No MeSH data available.


Related in: MedlinePlus

Pain sensitivity in fibromyalgia patients. A) Older patients (full bars) were more sensitive to pressure stimuli applied on the thumb than matched controls (open bars) *p = 0.012 (unpleasantness), #p = 0.052 (intensity). B) Younger patients (full bars) were not more sensitive to pressure than matched controls (open bars; p = 0.304 (unpleasantness), p = 0.426 (intensity)).
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f0020: Pain sensitivity in fibromyalgia patients. A) Older patients (full bars) were more sensitive to pressure stimuli applied on the thumb than matched controls (open bars) *p = 0.012 (unpleasantness), #p = 0.052 (intensity). B) Younger patients (full bars) were not more sensitive to pressure than matched controls (open bars; p = 0.304 (unpleasantness), p = 0.426 (intensity)).

Mentions: Fibromyalgia patients were hypersensitive to a standardized pressure stimulus applied to the thumbnail, rating the stimulus as significantly more unpleasant [patients mean (SD) − 25.89 (24.78), controls − 11.28 (14.86); t = 2.56, padjusted = 0.02], with a trend for higher intensity ratings [patients 99.93 (47.71), controls 75.73 (42.13), t = 1.97, padjusted = 0.074]. This finding was driven by the older patients who rated the pressure stimulus as significantly more unpleasant compared to their matched controls [older patients − 32.74 (22.94), older controls − 12.46 (12.72), t = 2.72, padjusted = 0.016; Fig. 4A, top], whereas younger patients did not [younger patients − 19.05 (25.43), younger controls − 10.20 (17.26), t = 1.05, padjusted = 0.4; Fig. 4A, bottom]. Ratings of unpleasantness were strongly correlated with ratings of intensity (r = − 0.759, p < 0.001), and thus, results for the perceived intensity of the pressure stimulus were similar to those for the unpleasantness ratings. Older patients on average rated the pressure stimulus as painful with a trend for higher ratings compared to their controls [older patients 111.83 (37.25), older controls 78.61 (45.79), t = 2.04, padjusted = 0.072; Fig. 4B, top], while younger patients on average rated the stimulus below the pain threshold and not different from their controls [younger patients 88.02 (55.10), younger controls 73.26 (40.32), t = 0.81, padjusted = 0.54; Fig. 4B, bottom]. Please note that because the psychophysical differences were more pronounced for unpleasantness ratings we used those for further analyses. However, any relationship reported between unpleasantness ratings and gray matter volumes was largely similar when intensity ratings were used as expected with two measures that are highly correlated. Also, when intensity ratings were controlled for, brain measures no longer correlated with unpleasantness (and vice versa), again indicating the shared variance of the two measures.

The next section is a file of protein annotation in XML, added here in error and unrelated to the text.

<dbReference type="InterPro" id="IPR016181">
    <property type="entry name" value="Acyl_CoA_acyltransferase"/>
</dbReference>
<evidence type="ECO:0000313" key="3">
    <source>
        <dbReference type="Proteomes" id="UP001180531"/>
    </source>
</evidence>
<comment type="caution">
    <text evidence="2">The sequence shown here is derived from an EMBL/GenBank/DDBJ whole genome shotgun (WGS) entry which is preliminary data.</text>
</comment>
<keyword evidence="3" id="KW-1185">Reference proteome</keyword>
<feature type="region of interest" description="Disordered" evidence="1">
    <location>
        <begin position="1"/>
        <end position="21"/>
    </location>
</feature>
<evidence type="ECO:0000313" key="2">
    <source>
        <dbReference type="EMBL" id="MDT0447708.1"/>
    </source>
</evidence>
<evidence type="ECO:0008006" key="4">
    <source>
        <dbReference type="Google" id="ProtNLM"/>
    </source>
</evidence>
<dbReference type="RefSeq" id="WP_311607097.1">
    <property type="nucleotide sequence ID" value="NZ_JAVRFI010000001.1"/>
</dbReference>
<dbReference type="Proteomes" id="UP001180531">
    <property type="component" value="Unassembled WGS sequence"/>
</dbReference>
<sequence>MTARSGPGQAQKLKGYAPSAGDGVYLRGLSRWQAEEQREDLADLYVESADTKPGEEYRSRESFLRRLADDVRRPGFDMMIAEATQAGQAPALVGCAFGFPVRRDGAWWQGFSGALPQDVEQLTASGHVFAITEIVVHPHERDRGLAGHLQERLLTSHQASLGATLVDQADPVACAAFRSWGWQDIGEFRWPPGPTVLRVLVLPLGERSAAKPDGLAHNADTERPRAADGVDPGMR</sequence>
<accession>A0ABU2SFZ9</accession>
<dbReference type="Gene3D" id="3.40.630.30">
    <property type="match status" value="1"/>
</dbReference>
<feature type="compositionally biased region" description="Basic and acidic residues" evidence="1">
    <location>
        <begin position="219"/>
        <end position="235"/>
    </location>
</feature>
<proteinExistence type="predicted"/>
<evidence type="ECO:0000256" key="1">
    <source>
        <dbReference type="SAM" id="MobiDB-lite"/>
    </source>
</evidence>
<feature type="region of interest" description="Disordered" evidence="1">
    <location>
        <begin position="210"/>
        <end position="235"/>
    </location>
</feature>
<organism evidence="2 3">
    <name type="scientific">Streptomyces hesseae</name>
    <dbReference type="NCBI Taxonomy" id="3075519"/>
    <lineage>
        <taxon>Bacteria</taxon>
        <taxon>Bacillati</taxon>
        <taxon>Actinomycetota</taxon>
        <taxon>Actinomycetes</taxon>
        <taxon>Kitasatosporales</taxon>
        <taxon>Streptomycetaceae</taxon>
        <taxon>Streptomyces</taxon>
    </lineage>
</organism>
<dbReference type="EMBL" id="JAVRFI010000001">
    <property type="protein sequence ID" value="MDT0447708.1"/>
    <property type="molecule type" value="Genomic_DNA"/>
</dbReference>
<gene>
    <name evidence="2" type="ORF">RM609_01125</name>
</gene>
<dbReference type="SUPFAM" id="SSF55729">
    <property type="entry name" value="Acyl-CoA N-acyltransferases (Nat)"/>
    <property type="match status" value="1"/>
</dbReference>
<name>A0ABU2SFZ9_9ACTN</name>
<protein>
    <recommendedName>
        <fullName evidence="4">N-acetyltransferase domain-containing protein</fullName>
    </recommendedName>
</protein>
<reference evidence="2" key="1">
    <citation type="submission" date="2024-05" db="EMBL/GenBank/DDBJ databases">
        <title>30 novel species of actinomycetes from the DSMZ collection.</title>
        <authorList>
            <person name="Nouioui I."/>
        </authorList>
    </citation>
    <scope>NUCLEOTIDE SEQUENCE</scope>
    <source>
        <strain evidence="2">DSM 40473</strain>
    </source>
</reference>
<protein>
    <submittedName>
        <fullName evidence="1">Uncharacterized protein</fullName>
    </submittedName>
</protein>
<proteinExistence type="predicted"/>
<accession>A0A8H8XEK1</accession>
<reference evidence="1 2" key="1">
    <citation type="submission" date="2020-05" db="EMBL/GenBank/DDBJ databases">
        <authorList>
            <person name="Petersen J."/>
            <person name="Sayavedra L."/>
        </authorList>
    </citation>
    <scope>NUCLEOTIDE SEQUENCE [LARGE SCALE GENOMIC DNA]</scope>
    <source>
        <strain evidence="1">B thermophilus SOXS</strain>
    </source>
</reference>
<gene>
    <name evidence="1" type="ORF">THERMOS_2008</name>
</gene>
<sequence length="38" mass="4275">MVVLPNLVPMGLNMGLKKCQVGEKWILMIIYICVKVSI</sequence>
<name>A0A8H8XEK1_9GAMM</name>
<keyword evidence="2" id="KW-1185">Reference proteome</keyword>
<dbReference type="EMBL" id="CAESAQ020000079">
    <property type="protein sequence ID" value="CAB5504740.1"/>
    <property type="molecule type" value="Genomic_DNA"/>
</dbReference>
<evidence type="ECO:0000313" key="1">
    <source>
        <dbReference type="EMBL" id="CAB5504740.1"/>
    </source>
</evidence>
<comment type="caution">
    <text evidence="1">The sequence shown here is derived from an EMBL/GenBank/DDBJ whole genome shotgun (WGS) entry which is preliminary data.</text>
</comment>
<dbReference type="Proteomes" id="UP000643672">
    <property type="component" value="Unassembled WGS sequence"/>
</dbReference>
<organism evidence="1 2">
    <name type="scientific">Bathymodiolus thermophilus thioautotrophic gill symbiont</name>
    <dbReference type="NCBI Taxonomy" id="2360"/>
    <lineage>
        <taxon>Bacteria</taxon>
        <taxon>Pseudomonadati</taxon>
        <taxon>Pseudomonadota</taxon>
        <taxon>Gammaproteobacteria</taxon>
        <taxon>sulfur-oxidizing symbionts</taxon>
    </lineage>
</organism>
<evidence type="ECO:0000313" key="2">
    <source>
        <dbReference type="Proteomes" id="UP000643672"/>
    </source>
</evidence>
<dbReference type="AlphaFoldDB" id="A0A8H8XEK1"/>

Fibromyalgia interacts with age to change the brain.

Ceko M, Bushnell MC, Fitzcharles MA, Schweinhardt P - Neuroimage Clin (2013)